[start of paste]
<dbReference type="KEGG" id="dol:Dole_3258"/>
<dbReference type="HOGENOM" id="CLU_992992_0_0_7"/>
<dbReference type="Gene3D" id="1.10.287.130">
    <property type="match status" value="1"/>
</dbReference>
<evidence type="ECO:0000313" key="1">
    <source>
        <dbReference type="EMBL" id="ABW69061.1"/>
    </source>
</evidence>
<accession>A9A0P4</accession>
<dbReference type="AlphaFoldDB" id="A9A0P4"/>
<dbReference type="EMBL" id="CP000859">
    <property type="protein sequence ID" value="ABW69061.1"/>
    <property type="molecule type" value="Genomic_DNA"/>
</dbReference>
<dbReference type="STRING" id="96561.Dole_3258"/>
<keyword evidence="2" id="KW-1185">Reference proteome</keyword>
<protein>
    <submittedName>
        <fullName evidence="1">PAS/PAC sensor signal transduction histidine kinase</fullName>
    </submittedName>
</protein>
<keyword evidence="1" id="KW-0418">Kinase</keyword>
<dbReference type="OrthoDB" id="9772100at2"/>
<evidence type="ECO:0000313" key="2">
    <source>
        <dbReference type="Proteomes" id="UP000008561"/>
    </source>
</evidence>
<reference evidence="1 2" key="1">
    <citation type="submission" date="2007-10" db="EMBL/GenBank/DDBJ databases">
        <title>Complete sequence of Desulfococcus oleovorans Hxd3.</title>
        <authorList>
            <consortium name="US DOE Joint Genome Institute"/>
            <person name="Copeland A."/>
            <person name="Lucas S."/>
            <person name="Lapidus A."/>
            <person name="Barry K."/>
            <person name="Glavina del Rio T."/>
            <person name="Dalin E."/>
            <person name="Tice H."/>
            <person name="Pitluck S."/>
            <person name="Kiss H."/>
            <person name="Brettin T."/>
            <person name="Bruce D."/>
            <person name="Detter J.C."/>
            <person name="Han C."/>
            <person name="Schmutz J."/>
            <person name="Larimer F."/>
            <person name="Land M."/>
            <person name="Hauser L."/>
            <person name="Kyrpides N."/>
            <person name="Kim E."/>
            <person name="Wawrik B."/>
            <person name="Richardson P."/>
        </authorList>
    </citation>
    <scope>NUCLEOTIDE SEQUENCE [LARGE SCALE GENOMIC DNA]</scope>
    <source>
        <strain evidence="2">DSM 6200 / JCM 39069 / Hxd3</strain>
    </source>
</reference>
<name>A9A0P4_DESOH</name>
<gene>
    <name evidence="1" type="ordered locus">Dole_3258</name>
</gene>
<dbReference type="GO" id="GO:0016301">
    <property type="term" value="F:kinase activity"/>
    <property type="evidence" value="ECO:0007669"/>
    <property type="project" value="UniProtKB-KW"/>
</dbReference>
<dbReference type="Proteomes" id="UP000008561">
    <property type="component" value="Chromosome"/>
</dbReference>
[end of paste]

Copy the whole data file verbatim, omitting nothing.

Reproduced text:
<dbReference type="KEGG" id="dol:Dole_3258"/>
<dbReference type="HOGENOM" id="CLU_992992_0_0_7"/>
<dbReference type="Gene3D" id="1.10.287.130">
    <property type="match status" value="1"/>
</dbReference>
<evidence type="ECO:0000313" key="1">
    <source>
        <dbReference type="EMBL" id="ABW69061.1"/>
    </source>
</evidence>
<accession>A9A0P4</accession>
<dbReference type="AlphaFoldDB" id="A9A0P4"/>
<dbReference type="EMBL" id="CP000859">
    <property type="protein sequence ID" value="ABW69061.1"/>
    <property type="molecule type" value="Genomic_DNA"/>
</dbReference>
<dbReference type="STRING" id="96561.Dole_3258"/>
<keyword evidence="2" id="KW-1185">Reference proteome</keyword>
<protein>
    <submittedName>
        <fullName evidence="1">PAS/PAC sensor signal transduction histidine kinase</fullName>
    </submittedName>
</protein>
<keyword evidence="1" id="KW-0418">Kinase</keyword>
<dbReference type="OrthoDB" id="9772100at2"/>
<evidence type="ECO:0000313" key="2">
    <source>
        <dbReference type="Proteomes" id="UP000008561"/>
    </source>
</evidence>
<reference evidence="1 2" key="1">
    <citation type="submission" date="2007-10" db="EMBL/GenBank/DDBJ databases">
        <title>Complete sequence of Desulfococcus oleovorans Hxd3.</title>
        <authorList>
            <consortium name="US DOE Joint Genome Institute"/>
            <person name="Copeland A."/>
            <person name="Lucas S."/>
            <person name="Lapidus A."/>
            <person name="Barry K."/>
            <person name="Glavina del Rio T."/>
            <person name="Dalin E."/>
            <person name="Tice H."/>
            <person name="Pitluck S."/>
            <person name="Kiss H."/>
            <person name="Brettin T."/>
            <person name="Bruce D."/>
            <person name="Detter J.C."/>
            <person name="Han C."/>
            <person name="Schmutz J."/>
            <person name="Larimer F."/>
            <person name="Land M."/>
            <person name="Hauser L."/>
            <person name="Kyrpides N."/>
            <person name="Kim E."/>
            <person name="Wawrik B."/>
            <person name="Richardson P."/>
        </authorList>
    </citation>
    <scope>NUCLEOTIDE SEQUENCE [LARGE SCALE GENOMIC DNA]</scope>
    <source>
        <strain evidence="2">DSM 6200 / JCM 39069 / Hxd3</strain>
    </source>
</reference>
<name>A9A0P4_DESOH</name>
<gene>
    <name evidence="1" type="ordered locus">Dole_3258</name>
</gene>
<dbReference type="GO" id="GO:0016301">
    <property type="term" value="F:kinase activity"/>
    <property type="evidence" value="ECO:0007669"/>
    <property type="project" value="UniProtKB-KW"/>
</dbReference>
<dbReference type="Proteomes" id="UP000008561">
    <property type="component" value="Chromosome"/>
</dbReference>